Friday, July 22, 2016

LC Fest: Japan's Takarazuka Revue takes on "CHICAGO"

Started by a railway magnate in 1914 to attract tourists to the hot springs town of Takarazuka, the all-female Takarazuka Revue has grown into a true cultural phenomenon, with a devoted fan base that clamors for the company’s sparkling adaptations of classic Western and Japanese stories, movies, and plays, and a cultural influence that extends into the realms of anime and manga.
--from "Takarazuka: A History"

Granted, I did not have the best vantage point for Japan's Takarazuka CHICAGO, seated near the rear of the Koch Theater's hall (my bad, I guess, for waiting too late to try for a press ticket). From there, I could see, very well, that Takarazuka Revue's cast--nearly all women, often taking male roles--had brought their sharpest knives to the Fosse (via Ann Reinking) banquet. But I couldn't make out facial expressions or the subtleties of gaze and body talk that usually connect and even bond me to performers and the characters they play. I struggled to recover some sense of the 1975 Kander-Ebb-Fosse musical I had seen and enjoyed only in its 2002 movie version. It didn't help to have to continually aim my gaze nearly to the ceiling, away from those distant faces, to catch whatever English supertitles I could catch. I felt lost and got lost more often than I'd care to admit.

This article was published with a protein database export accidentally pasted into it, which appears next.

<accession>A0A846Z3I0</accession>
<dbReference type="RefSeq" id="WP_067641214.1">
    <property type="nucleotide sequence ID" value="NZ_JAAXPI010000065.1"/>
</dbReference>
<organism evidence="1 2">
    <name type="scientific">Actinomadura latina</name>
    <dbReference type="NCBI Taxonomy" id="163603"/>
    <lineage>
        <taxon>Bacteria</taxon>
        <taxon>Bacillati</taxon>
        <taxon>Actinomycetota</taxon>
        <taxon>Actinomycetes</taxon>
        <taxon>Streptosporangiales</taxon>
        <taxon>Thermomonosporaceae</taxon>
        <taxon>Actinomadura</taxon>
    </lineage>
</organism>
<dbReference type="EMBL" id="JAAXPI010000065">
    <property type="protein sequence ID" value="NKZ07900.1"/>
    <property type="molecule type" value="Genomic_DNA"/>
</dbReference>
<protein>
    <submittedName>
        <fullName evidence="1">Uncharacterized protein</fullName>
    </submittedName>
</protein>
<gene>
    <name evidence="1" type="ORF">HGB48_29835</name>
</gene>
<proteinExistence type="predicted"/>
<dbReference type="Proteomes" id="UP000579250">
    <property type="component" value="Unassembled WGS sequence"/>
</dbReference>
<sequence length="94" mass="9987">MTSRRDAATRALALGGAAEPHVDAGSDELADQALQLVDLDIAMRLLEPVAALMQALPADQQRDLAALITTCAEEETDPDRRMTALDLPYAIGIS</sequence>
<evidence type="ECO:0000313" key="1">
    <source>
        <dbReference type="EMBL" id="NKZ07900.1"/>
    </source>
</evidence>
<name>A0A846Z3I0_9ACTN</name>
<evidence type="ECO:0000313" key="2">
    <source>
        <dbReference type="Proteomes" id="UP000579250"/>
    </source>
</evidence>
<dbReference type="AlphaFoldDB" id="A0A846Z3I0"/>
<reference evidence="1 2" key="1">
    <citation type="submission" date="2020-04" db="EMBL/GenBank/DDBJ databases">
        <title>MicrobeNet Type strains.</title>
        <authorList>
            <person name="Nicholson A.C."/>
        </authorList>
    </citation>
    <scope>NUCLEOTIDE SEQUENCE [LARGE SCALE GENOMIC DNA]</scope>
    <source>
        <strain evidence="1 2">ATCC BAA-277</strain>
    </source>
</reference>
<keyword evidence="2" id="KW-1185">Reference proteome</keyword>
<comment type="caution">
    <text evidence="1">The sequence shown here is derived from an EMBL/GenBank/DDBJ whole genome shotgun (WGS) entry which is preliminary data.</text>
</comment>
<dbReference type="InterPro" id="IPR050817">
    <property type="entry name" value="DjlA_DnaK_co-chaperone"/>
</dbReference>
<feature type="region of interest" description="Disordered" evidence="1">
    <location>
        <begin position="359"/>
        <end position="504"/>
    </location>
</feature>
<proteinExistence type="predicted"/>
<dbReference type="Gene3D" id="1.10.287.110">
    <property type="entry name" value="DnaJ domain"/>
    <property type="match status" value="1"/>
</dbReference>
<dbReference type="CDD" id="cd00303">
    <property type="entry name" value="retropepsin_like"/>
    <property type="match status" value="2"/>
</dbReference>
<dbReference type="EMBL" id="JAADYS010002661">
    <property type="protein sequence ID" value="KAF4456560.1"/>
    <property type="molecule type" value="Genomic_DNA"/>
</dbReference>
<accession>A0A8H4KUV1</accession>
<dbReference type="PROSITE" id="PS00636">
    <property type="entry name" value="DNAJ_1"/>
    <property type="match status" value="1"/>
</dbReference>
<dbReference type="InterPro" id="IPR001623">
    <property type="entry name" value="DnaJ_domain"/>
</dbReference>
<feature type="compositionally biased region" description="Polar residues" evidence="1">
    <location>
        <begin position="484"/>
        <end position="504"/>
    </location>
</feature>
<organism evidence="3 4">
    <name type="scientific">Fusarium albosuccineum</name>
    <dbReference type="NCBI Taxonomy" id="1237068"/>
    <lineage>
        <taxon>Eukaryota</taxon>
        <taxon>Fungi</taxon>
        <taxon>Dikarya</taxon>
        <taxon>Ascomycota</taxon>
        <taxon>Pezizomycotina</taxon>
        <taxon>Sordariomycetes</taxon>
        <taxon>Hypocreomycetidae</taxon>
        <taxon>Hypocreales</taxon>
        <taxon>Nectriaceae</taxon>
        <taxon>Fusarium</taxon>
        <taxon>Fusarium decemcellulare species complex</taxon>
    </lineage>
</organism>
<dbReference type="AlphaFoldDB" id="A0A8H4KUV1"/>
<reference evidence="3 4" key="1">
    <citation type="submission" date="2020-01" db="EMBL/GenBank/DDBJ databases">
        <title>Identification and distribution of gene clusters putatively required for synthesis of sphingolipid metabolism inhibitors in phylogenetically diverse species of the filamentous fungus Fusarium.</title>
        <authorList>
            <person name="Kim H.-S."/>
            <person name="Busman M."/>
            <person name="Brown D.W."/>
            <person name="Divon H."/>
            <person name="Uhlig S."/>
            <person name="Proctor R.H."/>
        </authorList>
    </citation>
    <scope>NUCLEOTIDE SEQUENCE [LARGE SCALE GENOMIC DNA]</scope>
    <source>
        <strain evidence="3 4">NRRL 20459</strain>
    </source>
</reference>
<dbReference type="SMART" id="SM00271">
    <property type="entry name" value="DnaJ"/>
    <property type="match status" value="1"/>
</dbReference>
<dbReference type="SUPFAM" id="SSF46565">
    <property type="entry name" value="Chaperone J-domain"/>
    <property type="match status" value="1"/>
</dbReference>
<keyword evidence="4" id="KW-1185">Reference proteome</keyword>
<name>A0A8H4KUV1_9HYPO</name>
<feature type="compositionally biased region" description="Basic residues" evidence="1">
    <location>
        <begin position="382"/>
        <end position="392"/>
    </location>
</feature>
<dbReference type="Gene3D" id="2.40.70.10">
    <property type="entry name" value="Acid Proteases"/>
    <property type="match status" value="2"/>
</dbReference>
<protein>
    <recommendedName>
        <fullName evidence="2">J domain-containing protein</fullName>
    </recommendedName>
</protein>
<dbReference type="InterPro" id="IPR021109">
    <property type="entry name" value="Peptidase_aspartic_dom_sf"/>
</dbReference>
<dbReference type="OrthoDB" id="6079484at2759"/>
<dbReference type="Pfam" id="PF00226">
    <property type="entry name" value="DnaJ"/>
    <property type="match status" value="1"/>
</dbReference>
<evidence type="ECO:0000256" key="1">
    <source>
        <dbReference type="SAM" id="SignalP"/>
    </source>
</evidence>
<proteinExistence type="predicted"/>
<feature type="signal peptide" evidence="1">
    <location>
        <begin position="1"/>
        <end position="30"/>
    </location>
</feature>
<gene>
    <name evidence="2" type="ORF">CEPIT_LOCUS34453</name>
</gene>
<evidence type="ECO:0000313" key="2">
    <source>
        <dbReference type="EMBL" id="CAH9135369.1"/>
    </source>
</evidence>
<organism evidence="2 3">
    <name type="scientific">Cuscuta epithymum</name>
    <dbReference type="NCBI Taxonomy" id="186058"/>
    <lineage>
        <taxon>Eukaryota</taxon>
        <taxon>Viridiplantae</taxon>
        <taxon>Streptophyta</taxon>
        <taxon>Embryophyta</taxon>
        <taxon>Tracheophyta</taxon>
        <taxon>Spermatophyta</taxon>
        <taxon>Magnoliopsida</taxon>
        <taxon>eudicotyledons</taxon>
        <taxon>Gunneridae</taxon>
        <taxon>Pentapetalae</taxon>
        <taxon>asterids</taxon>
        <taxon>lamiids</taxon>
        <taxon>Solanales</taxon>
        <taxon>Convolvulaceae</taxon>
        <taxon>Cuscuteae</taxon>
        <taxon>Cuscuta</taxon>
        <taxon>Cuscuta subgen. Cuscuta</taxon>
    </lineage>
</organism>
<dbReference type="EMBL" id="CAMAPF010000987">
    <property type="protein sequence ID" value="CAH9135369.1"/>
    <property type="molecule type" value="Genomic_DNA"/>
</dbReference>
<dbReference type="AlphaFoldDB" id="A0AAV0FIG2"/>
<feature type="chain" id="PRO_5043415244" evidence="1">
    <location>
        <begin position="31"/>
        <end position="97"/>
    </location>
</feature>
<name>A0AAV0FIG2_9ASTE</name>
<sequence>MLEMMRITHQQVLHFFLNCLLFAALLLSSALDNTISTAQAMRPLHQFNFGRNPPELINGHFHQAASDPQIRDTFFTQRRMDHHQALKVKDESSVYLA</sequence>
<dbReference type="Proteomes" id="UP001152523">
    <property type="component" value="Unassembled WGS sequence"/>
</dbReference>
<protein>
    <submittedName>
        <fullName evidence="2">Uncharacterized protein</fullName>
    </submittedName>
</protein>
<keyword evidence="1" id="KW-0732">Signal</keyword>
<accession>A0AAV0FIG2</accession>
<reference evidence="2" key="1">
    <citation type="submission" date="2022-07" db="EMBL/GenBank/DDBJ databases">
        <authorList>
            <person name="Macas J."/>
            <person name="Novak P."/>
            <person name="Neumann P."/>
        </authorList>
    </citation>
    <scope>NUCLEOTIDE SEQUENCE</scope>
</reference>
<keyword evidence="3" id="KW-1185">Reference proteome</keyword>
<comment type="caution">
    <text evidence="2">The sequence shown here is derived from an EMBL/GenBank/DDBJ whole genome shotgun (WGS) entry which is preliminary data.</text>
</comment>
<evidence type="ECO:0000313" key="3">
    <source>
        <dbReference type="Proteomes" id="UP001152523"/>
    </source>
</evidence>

At the outset, the CHICAGO of Takarazuka CHICAGO seemed sluggish. Post-intermission, though, it took on a certain charge, and I did get a kick out of Saori Mine (playing flashy, celebrated celebrity lawyer Billy Flynn) and the moxie of foxy Roxie Hart (played by Hikaru Asami) and Velma Kelly (Yoka Wao), our two vaudeville-era lady killers. But I did not really start rooting for Takarazuka Revue until the hard-working performers lowered the curtain on CHICAGO and gifted us with one their famous encores, a show in itself.

To Takarazuka Revue, "encore" does not mean one or two quick, rousing sendoffs. Oh no. It means a string of numerous songs, each a mini-production with different performers, about twenty minutes more of material--Takarazuka's own material, this time, and what material! Glittering light effects sweeping the theater's walls and ceiling; sexy, romantic tangos between women dressed to the nines; Vegas showgirl feather costumes and Rockettes-style lineups. It's also fun to notice how audience members, many of them Japanese or Japanese-American, recognize and hail specific players as they take the stage for their encore segments.